Rodion Ladislau Rosca grew up and got his musical education in Cluj, the third biggest city in Romania, during the relatively ‘open’ years of 1965-1972, before Ceacescu’s regime cracked down viciously on the cultural opportunities (and freedoms generally) available to the Romanian people. In this period he absorbed the influences that filtered through the Iron Curtain from the ‘decadent west’ and local eastern European musical traditions. Cluj had its own prog-rock bands, Cromatic and Experimental Quintet, and the music of the Beatles, Hendrix and Led Zep all found ready a ready audience there.
But Rodion’s tastes were more unorthodox still: he was drawn to electronic music, at that time still an exciting new possibility, represented by East Germany’s Karat, Czechoslovakia’s Matador and Hungary’s Skorpio, as well as bands from the west including Jethro Tull, Emerson, Lake and Palmer and Yes, and the inevitable Kraftwerk and what would become known as ‘krautrock’.
By 1975, in the harsher period, Rodion had amassed an eclectic selection of equipment and established a reputation as a DIY tech- wizard. He created his own unique way of creating music on reel-to-reel tape recorders, using the various tape machines to multitrack. His nascent studio included several Tesia tape recorders, drum machines, phasers, flangers and fuzz pedals. Then there were a toy Casio VL Tone and a Soviet made Faemi organ. He was joined by Gicu Farcas and Adrian Caparu in a band he had started, which then took the name Rodion G.A. Vocals, drums and guitars formed the core ‘rock’ elements but in every other way the music of Rodion G.A. was leftfield, unique and inimitable.
Recording opportunities in Romania were severely limited, with just the one state-owned record label (Electrecord), and a paranoid suspicion of ‘western decadence’ and censorship of those who might be seen to have adopted such traits. Rodion’s band concentrated on touring, from gigs in restaurants to the country’s festivals, where they built up a loyal following for their unique and inimitable sound. Otherwise, Rodion’s career consisted of commissions to score theatre, ballet, opera and gymnastics exhibitions, and, later, in the mid-‘80s, the animated film Delta Space Mission (though his music wasn’t used). At the beginning of the ‘80s his music was even featured on a Romanian TV show to usher in the New Year. A video shows a band, but Rodion has since explained that the music was entirely built by multi-tracking of himself with a guitar and FX pedals.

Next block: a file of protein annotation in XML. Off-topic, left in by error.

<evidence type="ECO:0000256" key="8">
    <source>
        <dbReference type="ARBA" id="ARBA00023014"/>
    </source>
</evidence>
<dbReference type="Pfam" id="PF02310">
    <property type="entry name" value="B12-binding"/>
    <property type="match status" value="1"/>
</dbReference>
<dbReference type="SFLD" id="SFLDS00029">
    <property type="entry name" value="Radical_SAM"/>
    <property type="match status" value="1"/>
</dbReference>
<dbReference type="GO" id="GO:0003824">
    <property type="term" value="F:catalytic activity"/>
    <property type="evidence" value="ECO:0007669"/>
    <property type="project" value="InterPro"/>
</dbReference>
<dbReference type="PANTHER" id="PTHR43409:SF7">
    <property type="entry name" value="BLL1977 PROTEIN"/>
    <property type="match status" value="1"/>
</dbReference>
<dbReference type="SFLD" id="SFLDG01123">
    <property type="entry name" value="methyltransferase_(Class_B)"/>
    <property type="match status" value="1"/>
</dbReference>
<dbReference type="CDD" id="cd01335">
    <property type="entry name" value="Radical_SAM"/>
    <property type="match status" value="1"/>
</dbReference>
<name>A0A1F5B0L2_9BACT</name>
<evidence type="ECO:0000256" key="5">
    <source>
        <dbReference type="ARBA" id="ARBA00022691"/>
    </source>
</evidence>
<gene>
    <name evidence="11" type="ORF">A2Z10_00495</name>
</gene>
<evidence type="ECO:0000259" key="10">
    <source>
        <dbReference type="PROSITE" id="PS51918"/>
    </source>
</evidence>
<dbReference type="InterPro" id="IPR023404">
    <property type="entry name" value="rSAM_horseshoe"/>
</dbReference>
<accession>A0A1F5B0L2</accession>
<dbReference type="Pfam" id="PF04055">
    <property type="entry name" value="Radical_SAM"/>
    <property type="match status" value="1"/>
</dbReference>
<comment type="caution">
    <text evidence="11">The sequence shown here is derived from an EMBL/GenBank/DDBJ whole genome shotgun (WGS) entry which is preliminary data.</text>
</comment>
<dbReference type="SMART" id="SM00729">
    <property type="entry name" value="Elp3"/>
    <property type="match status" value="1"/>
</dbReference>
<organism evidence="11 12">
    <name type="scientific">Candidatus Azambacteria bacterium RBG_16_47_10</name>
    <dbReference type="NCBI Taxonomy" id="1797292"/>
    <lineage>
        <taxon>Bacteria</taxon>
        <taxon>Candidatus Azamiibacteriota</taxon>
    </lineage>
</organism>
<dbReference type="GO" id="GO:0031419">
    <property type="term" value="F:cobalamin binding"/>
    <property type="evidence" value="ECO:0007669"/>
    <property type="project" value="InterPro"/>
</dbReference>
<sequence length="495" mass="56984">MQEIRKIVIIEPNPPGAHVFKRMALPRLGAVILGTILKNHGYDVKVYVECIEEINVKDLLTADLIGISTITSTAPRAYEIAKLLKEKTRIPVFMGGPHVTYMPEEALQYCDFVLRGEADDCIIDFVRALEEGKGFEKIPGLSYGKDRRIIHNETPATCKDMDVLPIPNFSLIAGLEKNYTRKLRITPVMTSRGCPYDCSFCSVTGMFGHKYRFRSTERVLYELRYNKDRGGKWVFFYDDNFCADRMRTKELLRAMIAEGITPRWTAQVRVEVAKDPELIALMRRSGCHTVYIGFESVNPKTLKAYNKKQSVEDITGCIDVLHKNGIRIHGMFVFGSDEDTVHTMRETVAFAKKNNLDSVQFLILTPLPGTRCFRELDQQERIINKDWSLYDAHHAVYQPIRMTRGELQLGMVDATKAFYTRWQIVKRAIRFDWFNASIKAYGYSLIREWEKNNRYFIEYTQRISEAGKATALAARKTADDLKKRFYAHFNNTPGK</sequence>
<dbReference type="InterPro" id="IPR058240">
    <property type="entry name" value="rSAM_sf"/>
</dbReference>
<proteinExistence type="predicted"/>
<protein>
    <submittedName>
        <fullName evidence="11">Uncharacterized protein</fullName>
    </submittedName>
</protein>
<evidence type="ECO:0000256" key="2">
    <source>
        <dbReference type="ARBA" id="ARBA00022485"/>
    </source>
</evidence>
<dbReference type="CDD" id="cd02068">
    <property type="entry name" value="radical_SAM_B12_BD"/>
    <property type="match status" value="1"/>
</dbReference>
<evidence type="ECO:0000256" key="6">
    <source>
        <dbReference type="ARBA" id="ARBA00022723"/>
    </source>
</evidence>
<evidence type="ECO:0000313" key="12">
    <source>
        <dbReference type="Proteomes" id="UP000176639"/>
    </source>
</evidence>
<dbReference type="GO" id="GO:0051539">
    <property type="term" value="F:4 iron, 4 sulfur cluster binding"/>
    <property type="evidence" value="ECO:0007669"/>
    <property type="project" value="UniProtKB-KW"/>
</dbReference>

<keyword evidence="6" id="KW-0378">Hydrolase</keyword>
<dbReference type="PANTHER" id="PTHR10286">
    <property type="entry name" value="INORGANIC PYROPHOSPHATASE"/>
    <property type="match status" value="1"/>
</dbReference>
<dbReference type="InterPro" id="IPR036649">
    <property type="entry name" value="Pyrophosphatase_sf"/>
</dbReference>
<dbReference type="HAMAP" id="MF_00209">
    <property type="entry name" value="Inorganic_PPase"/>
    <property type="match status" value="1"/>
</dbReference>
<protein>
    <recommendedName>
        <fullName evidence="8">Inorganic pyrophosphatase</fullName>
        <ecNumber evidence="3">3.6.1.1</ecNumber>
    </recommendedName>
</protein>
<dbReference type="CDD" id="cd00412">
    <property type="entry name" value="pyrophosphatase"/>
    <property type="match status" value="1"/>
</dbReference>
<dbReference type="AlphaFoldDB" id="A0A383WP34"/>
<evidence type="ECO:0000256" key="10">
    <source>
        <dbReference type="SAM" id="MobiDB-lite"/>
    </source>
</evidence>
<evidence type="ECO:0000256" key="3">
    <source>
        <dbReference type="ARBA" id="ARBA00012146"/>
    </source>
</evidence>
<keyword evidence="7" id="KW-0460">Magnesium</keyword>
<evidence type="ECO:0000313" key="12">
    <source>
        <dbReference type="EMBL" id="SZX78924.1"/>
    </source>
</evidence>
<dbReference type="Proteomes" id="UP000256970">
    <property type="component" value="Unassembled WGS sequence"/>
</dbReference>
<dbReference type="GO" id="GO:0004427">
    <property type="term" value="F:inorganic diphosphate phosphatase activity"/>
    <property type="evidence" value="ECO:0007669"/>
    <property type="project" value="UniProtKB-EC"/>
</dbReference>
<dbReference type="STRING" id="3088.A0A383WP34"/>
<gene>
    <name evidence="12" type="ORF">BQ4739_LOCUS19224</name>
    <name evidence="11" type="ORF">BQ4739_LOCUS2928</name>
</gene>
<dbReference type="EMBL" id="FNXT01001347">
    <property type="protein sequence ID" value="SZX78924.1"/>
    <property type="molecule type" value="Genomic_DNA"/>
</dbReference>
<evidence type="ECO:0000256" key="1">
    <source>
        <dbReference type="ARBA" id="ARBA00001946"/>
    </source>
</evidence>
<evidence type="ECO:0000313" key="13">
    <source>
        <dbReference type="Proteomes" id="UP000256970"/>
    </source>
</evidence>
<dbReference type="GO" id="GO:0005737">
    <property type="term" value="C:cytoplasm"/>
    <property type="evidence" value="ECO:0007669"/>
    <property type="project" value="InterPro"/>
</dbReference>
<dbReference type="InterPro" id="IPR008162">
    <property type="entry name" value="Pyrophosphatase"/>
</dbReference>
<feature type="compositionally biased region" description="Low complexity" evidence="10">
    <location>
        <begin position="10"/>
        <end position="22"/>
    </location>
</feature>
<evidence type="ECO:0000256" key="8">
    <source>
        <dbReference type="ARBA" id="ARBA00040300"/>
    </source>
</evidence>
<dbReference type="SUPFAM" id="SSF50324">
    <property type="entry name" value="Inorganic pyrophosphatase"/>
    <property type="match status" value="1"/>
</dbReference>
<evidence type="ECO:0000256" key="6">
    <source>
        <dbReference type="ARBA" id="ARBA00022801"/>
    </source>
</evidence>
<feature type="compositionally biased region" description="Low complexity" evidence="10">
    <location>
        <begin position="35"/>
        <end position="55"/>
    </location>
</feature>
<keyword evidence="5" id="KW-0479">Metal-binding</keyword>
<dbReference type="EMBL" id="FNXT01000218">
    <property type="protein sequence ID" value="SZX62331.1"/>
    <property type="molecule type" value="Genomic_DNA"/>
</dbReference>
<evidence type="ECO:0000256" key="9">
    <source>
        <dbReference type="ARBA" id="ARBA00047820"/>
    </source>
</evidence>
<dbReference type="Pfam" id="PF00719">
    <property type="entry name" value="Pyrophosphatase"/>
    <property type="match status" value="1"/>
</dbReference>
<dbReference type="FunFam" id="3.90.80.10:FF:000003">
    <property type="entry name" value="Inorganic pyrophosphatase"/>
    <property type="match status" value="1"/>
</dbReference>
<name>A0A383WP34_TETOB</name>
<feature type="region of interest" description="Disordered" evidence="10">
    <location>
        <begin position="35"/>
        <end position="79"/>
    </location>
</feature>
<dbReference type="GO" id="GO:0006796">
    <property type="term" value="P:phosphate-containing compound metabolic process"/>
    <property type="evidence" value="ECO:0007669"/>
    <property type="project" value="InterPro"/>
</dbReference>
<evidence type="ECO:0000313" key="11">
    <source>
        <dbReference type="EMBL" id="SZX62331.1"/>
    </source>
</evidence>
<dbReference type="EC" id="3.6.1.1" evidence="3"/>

This fairly hand-to-mouth existence as a composer, and ambivalent relationship with the state (alternately feted on national TV and harassed by the police for alleged subversive tendencies) meant that it was difficult for this iconoclastic figure to secure a lasting legacy. Coinciding with the death of his mother Rozalia, a dispirited Rodion walked away from music after a festival appearance in 1987, and that could have well been that. It was only some 25 years later that film-maker, blogger and enthusiast for Romanian music Luca Sorin, tracked down Rodion, by now living in a secluded country cottage.
Through the auspices of Sorin and fellow enthusiasts Future Nuggets, Rodion’s music came to the attention of our friends at Strut, who last year released The Lost Tapes, effectively Rodion G.A’s debut album, to widespread critical acclaim. This was followed, on Record Store Day, by the release of his music for Delta Space Mission. Many have been very moved to discover the emotional electronic music of this reclusive, enigmatic genius.
A triumphant return to the concert stage –in Bucharest, Berlin and Moscow– and the long overdue recogniton granted Rodion G.A’s stunning music, has unfortunately been tempered by the sad news that Rodion Rosca is living with Hepatitis B and C and has liver cancer. Perhaps mindful of his legacy, Rodion has unearthed a good deal of old material, divesting countless boxes at his country cottage of their contents, painstakingly listening to his old tapes on an old reel to reel machine. Amongst this material was that we proudly present here: The Lost Album. The existence of a complete album by Rodion G.A was somehow known to many enthusiasts of Romanian and electronic music, even though even its creator was unsure of its fate. Rumours about confiscation by the secret police and such like abounded. The more prosaic truth, that it had simply festered indoors as Rodion had turned his back on his old calling, surprised even him!
What is clear is that The Lost Album will firmly cement the idea of a neglected genius, first intimated by The Lost Tapes, in the public view. Here at last is a complete set of music, as originally conceived by a figure who will surely take his place alongside the Enos, the Kraftwerks, the Gottschings, as a true pioneer of electronic music. We at BBE are sincerely hoping that Rodion Ladislau Rosca survives his current travails long enough to see his masterwork hit the shelves. If that is not the case, he can rest assured, his legacy will now be secure.